Saturday, November 21, 2009

The so-called ‘Letter of Intent’

Have you ever come across situations of sudden disbelief and hurt, when you are told about a verdict made by your loved one, through a third party? When I say loved one, I mean someone who could be your family, friend or for that matter the very company you work for. It's like this feeling that sets-in when a company suddenly makes an off-the-cuff announcement to its employees that its entire business unit is being sold off to a bigger and a better competitor. The sense of betrayal creeps in!

Organic growth Vs. Inorganic growth
Does your company show organic growth is the question the business world is asking. When they say organic growth, it means profits/ sales made by a company from its existing businesses, as opposed to growth that comes from buying other businesses. So, if your balance sheet shows a bursting organic growth, it means that you contribute to the GDP and this definitely is a bull run for you all the way.

But what if your company is not showing the expected organic growth results to survive? What does the company do then? As simple as it gets, the company then either thinks of striking a strategic partnership with another powerful entity through mergers & acquisitions or sells out all it owns to a more powerful listed competitor. The expansion made through this means, is what is called inorganic growth.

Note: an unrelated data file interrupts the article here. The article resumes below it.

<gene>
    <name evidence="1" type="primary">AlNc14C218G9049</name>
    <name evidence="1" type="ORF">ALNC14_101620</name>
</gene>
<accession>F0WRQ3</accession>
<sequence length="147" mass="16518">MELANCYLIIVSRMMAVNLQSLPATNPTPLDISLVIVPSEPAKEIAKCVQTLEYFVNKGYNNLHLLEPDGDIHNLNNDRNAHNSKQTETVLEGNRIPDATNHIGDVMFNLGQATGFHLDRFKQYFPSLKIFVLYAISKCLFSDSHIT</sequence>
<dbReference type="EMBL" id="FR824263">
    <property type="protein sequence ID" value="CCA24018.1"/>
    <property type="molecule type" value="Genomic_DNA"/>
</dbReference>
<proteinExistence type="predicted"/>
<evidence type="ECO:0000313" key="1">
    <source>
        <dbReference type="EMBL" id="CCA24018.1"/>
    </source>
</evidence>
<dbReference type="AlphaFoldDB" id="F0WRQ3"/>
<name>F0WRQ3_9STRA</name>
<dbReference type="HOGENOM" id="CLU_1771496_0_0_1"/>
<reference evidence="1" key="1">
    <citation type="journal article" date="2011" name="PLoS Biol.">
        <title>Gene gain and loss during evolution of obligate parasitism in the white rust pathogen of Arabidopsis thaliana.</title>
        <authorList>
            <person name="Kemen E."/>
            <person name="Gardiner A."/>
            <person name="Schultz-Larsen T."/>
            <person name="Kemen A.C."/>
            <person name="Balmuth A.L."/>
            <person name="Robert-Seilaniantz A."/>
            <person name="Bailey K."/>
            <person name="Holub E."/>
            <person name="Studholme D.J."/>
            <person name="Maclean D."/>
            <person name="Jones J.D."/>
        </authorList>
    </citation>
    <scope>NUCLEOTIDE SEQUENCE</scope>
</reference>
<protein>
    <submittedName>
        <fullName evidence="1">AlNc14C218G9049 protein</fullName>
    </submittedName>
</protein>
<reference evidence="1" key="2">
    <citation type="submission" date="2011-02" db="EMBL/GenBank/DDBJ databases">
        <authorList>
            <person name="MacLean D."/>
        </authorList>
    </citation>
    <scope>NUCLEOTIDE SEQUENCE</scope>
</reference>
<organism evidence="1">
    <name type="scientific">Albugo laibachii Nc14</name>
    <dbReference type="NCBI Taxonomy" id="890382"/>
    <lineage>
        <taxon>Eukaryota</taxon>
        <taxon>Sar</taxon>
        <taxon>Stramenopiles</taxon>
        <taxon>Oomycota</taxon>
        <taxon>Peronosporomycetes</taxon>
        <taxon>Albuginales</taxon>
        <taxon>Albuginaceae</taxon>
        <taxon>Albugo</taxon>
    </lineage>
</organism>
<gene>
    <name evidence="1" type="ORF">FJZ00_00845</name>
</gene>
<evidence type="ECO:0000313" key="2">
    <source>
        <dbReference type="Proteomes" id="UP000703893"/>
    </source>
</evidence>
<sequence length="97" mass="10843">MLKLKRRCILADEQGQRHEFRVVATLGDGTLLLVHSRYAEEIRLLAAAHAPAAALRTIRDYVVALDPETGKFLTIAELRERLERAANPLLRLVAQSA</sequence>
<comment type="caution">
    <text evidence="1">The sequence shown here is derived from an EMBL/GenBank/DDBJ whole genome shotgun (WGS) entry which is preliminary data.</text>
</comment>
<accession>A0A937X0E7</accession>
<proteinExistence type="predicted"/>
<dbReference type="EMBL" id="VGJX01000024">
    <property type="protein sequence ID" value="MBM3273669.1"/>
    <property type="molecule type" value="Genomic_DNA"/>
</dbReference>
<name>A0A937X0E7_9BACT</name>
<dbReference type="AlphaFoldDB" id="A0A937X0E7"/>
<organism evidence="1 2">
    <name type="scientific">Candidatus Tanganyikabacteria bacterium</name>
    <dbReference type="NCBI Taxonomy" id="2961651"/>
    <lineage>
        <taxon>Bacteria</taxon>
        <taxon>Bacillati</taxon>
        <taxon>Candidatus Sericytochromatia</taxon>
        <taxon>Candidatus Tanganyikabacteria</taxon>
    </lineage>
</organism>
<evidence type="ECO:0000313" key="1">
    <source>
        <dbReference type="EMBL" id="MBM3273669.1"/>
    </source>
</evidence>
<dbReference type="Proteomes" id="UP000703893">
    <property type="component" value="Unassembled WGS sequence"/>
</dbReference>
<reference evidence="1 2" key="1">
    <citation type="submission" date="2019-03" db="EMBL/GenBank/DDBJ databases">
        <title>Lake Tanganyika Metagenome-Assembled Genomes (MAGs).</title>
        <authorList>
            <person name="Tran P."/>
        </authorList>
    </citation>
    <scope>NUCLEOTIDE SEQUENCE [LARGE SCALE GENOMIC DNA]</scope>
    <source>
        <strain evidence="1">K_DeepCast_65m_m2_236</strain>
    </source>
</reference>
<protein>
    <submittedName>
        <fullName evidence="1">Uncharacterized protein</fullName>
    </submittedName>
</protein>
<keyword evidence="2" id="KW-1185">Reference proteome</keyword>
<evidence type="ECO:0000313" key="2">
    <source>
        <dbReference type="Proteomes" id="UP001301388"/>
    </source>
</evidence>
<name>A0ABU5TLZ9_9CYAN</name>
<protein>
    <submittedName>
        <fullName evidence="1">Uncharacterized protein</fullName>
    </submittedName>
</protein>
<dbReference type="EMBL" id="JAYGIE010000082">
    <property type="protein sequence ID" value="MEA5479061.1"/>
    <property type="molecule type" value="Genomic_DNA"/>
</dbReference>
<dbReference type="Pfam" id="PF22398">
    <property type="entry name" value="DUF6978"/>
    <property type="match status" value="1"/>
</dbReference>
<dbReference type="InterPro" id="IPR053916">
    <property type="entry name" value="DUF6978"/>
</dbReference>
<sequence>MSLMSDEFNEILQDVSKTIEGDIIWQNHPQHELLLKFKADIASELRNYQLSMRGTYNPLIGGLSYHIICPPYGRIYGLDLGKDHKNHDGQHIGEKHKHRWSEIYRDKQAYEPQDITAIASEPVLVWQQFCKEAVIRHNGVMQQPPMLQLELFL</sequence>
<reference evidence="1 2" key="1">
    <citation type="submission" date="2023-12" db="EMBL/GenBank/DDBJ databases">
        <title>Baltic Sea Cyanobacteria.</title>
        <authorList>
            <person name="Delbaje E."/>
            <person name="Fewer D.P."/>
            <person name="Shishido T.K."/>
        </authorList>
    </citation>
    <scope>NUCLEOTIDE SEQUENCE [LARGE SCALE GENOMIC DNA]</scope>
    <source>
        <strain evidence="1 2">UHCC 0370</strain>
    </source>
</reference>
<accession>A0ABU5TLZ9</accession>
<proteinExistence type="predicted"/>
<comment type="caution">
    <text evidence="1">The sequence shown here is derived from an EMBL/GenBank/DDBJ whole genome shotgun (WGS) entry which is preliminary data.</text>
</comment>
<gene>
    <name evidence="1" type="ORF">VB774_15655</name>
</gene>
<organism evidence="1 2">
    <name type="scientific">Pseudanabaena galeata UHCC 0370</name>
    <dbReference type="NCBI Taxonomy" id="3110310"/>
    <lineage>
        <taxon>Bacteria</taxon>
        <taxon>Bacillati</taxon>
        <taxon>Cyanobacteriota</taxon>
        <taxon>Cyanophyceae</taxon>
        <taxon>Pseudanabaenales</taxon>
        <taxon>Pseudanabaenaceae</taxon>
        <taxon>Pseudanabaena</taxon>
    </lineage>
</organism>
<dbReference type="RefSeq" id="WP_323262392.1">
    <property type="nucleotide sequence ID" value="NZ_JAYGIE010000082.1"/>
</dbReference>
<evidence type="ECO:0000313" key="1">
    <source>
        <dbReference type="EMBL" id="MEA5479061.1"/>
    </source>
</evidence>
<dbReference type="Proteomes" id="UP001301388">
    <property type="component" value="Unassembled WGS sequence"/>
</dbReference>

Being bought-out can be a nightmare
But has anyone really asked the employees what they really want. I know I am being socialistic here, but I believe, that there should be a balance of socialism and capitalism for a business to survive and to make its employees feel a sense of ownership.

Employees would certainly be in a state of shock, if they came to know that the company they work for and love so much does not owe them anymore and that, very soon someone else would take charge of what & how they would be doing things. Besides this, employees do not even know whether they would have a job or not in the first place. How disgruntled and betrayed can anyone feel?

What’s next?
When an announcement of this high decibel (of being bought out) is made, employees stop all their important jobs at hand to discuss their fate and organizational role. Although the company has promised that no employees would be affected, they begin to disbelieve the company they work for and start to ask each other questions (to which nobody has no answers) such as, will my job become redundant? would the company that has bought us - keep us?, do I need to start a job-hunt?, would we be working from the new office premises?, do I need to re-apply for my current position to the company that has bought us?, would there be a salary change?, to name a few.

Who’s going to answer all these questions…..which have no answers? It is blasphemous!!!!

This reminds me of that very famous quote by the veteran Mr. Narayana Murthy, when he said, "Love your job but never fall in love with your company, because you never know when it stops loving you"……simply so apt in today’s world.

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Before I sign out, as I always say take very good care of yourself and God Bless!

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